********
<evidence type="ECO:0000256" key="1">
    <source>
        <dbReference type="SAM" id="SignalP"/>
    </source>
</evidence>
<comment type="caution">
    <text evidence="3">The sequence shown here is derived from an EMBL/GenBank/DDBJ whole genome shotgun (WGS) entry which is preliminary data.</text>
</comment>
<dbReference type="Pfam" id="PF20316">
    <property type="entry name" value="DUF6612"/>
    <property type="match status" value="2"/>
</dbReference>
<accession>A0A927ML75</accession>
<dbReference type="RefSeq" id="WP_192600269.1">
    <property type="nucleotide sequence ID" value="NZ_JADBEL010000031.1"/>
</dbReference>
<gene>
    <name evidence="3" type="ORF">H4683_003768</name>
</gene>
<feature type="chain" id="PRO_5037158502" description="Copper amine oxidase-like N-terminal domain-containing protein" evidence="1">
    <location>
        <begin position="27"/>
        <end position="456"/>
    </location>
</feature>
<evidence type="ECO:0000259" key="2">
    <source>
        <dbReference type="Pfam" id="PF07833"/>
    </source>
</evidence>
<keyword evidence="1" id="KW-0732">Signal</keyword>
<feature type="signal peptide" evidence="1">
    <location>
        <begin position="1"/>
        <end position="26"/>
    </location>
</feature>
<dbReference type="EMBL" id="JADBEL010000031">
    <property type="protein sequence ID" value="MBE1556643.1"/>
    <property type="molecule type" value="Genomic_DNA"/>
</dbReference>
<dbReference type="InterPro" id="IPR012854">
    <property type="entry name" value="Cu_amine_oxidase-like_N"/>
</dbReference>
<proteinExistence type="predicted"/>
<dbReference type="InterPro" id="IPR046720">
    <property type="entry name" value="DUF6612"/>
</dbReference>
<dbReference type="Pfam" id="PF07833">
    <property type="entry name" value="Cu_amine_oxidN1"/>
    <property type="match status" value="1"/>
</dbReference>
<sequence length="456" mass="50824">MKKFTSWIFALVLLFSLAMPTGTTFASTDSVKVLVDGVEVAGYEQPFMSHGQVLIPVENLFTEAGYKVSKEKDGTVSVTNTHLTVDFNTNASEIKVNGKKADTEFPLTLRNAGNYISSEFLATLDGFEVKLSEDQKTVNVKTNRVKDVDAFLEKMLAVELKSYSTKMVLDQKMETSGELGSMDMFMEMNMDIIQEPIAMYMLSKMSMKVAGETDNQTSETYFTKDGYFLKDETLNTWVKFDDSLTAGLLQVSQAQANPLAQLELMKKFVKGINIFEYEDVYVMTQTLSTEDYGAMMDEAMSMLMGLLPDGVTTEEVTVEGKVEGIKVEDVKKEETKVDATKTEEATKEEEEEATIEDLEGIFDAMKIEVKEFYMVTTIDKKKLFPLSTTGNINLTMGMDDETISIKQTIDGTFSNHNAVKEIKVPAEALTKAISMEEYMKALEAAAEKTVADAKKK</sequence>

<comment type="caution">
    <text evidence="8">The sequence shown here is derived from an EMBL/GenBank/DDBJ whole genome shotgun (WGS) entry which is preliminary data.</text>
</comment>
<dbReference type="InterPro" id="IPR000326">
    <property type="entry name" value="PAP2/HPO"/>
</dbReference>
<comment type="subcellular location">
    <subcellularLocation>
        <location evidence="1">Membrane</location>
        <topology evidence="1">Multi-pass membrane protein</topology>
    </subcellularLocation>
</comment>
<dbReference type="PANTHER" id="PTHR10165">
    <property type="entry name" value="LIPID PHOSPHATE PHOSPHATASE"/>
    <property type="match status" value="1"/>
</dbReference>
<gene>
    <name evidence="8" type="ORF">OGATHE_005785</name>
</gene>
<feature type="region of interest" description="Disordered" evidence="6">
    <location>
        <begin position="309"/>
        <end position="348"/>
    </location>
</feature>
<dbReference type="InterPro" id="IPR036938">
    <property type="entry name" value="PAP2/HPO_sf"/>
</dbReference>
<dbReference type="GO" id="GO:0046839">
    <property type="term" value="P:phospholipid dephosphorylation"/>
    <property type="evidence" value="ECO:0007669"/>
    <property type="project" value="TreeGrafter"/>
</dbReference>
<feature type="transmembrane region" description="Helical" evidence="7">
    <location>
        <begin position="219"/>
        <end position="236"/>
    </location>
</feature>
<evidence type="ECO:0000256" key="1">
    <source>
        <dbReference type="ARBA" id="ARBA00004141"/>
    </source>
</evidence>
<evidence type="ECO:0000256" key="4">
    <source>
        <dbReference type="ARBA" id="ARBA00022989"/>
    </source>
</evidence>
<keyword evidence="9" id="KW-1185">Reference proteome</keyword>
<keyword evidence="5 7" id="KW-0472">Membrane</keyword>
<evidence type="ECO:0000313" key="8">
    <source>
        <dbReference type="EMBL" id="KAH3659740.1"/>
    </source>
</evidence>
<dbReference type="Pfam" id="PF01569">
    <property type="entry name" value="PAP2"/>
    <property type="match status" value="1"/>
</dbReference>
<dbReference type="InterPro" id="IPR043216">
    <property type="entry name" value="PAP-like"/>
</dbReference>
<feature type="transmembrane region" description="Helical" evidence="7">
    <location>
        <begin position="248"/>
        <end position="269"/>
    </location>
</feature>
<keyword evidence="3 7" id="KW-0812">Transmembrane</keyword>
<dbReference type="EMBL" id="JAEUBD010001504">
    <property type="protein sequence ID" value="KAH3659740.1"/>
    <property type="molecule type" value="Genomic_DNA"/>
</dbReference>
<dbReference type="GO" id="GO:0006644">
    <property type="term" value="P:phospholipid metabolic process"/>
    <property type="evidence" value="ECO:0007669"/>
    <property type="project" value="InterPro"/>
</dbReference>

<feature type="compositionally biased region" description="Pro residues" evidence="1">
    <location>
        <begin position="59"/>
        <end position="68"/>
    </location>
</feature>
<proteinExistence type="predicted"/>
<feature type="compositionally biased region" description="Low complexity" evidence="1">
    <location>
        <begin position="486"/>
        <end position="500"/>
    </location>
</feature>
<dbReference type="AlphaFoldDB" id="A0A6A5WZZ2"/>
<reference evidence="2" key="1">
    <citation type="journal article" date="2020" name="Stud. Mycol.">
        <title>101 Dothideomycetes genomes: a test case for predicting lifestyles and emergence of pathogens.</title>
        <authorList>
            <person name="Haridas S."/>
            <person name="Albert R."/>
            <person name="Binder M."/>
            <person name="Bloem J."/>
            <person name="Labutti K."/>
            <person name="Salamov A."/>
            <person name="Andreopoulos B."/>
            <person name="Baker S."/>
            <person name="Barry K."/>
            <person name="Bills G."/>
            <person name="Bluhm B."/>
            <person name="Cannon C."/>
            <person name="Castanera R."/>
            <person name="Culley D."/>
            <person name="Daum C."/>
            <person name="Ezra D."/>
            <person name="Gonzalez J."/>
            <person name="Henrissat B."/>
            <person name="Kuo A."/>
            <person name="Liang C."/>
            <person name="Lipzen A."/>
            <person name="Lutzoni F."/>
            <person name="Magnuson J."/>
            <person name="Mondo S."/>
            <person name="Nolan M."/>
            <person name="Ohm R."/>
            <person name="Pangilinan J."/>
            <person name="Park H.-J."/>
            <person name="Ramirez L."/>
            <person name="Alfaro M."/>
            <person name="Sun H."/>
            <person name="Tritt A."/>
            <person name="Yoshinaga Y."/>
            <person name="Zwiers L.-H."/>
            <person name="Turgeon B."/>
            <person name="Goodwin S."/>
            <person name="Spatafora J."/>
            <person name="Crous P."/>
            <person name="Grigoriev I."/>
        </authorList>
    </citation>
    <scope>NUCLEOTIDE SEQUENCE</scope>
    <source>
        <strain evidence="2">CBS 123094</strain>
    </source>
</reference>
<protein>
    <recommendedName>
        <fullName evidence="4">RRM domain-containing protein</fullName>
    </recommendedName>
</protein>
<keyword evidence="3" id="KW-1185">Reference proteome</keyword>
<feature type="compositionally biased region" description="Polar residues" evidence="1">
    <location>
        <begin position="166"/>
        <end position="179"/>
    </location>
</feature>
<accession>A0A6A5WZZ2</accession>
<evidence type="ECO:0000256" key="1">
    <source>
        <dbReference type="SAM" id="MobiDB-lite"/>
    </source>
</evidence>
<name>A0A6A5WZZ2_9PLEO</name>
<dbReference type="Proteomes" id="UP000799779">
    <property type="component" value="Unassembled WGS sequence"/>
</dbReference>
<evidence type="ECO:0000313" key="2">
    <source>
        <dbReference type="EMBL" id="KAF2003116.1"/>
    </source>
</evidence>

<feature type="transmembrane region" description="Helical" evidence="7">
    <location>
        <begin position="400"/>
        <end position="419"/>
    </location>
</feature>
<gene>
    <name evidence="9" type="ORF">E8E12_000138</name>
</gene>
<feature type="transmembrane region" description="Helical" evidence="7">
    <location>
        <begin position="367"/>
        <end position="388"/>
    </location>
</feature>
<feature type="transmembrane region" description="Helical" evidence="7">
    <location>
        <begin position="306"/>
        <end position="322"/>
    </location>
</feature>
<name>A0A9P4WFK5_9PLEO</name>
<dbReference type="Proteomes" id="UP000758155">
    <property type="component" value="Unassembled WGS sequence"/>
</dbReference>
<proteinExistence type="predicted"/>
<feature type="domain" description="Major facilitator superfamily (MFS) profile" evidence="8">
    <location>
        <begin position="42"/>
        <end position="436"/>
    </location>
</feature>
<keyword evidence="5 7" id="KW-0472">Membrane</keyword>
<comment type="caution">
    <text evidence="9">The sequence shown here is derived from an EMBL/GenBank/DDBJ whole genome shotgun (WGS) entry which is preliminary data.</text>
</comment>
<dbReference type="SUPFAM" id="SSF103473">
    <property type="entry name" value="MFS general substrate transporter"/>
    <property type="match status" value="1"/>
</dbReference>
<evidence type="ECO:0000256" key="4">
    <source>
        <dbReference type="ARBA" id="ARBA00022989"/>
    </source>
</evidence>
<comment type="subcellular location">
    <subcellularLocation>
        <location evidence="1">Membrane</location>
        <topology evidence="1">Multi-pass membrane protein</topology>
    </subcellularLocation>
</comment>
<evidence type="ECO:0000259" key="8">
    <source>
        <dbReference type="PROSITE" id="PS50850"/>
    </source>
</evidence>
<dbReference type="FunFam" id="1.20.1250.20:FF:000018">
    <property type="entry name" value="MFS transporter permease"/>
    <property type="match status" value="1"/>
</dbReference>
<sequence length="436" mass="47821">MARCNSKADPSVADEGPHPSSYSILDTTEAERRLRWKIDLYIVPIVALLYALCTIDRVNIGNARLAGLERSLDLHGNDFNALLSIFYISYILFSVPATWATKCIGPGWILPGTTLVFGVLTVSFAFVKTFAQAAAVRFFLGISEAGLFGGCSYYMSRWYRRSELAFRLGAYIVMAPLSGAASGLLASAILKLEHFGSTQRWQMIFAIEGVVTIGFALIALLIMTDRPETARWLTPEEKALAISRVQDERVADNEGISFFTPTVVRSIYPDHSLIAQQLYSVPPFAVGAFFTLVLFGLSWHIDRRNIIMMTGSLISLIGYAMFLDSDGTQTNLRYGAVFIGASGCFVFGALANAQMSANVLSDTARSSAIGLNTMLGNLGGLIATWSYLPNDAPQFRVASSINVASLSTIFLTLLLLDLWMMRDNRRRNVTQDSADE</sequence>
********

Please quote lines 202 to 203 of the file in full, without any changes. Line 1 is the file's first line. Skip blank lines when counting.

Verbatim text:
<keyword evidence="3" id="KW-1185">Reference proteome</keyword>
<feature type="compositionally biased region" description="Polar residues" evidence="1">